The trigger traps were introduced commercially in 2010 and the catch in the Western Australian Developmental Octopus Fishery increased 260 per cent in just one year – from 33 to 119 tonnes. By 2012 the traps were the dominant gear type, producing 95 per cent of the catch, and by 2013 the number of fishers targeting octopus had increased to 17 vessels, up from six vessels in 2009.

This surge of interest in commercial octopus fishing saw vessels operating from Kalbarri in the state’s north to Busselton in the south, at depths of 40 metres or more. Traditional open shelter traps are generally limited to much shallower waters.

The research into the O. tetricus species and the initial biomass assessment for the fishery identified considerable room for growth, from development stage through to the current interim management stage, moving towards a fully managed fishery as more data about octopus populations becomes available.

The project estimated the harvestable area with the new, more robust traps to be 34,000 square kilometres, with the potential to sustainably increase annual harvests from 200 tonnes to more than 1000 tonnes a year. The research also validated the effectiveness of the trigger traps compared with open shelter traps.

The study was the first of its kind to age a wild population of octopus, developing a new rapid ageing protocol that can be applied in other octopus fisheries.

Ageing octopus

Octopus stylets – the reduced remnant internal shells found in the mantle musculature of many octopus species – have concentric rings that can be used to estimate age. The technique is similar to using fish otoliths (ear bones) to directly age animals, but it is time consuming and requires specialist equipment and considerable expertise.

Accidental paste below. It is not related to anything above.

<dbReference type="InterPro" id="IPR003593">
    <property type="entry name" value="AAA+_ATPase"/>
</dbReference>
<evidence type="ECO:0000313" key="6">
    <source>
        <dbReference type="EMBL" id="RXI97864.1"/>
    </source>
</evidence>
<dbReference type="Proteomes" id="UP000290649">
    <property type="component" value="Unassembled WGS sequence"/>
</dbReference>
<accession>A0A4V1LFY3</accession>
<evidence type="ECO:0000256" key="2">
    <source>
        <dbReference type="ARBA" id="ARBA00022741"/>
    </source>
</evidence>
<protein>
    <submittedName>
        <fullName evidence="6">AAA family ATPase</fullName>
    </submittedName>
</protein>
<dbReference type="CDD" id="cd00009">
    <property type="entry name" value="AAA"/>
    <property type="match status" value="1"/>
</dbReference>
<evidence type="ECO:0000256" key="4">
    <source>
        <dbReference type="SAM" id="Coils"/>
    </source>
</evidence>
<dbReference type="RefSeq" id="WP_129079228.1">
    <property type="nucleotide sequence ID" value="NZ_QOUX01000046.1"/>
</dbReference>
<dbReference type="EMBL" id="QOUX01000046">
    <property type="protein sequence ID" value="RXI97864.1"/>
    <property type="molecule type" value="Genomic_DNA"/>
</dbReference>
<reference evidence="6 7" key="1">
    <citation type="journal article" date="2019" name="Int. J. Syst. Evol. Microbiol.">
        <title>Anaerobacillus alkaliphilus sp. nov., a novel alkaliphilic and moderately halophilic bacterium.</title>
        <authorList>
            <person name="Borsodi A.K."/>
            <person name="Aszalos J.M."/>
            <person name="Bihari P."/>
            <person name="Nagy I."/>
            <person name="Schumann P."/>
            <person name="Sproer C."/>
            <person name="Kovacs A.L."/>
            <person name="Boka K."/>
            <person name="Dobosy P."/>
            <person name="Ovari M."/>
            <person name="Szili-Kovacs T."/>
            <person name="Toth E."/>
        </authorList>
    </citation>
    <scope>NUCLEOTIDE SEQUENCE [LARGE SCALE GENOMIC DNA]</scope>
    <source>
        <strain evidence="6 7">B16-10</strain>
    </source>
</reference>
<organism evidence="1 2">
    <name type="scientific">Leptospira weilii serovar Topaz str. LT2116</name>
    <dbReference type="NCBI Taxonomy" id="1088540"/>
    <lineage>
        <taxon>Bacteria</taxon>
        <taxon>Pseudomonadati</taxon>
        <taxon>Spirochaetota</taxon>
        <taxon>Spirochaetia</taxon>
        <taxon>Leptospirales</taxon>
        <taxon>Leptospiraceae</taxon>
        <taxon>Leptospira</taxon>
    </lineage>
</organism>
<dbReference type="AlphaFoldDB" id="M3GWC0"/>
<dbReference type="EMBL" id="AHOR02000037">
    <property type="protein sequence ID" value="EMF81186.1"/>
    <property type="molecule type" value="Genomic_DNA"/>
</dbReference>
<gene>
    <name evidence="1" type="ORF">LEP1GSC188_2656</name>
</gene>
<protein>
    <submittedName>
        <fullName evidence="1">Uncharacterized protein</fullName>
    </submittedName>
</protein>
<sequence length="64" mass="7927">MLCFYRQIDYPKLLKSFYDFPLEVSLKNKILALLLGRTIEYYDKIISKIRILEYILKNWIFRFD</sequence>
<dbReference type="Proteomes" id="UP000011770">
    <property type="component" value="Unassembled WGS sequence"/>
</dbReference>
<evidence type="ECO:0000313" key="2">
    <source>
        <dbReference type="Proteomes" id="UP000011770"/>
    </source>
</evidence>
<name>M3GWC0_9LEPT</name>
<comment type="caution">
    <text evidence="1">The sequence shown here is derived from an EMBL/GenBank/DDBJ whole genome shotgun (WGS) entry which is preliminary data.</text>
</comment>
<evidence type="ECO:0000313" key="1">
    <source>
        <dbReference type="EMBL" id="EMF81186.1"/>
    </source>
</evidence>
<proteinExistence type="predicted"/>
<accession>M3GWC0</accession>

In this project researchers validated a strong relationship between the number of growth rings in a stylet and the stylet weight. Using stylet weight as a proxy for age they were able to rapidly and reliably age 3500 octopuses.

Maximum age was calculated at about 1.5 years for both males and females, with males maturing at 240 days or so compared with 380 days for females.

Testing the trigger traps showed that 75 per cent of their catch was mature males of more than one kilogram; traditional shelter pots caught a mixture of mostly immature males and females weighing less than one kilogram. This high selectivity for adult males effectively protects the reproductive capacity of the fishery. Spawning was also found to occur throughout the year with six-monthly hatching pulses during transitional temperatures.

The impact assessment of the ‘Innovative development of the Octopus tetricus fishery in Western Australia’ project is one of 20 conducted in the first year of the FRDC’s five-year program to evaluate its research, development and extension portfolio. The average benefit–cost ratio of the 20 projects was about 4.5:1.

The Industry and People Programs reported the best performance, with a benefit–cost of up to 9.7:1 while the Communities Program had no quantified benefits.

More impact assessments are reported on the FRDC website.

FRDC Research Codes: 2010-200, 2016-134

More information

FRDC’s 2017 Annual Report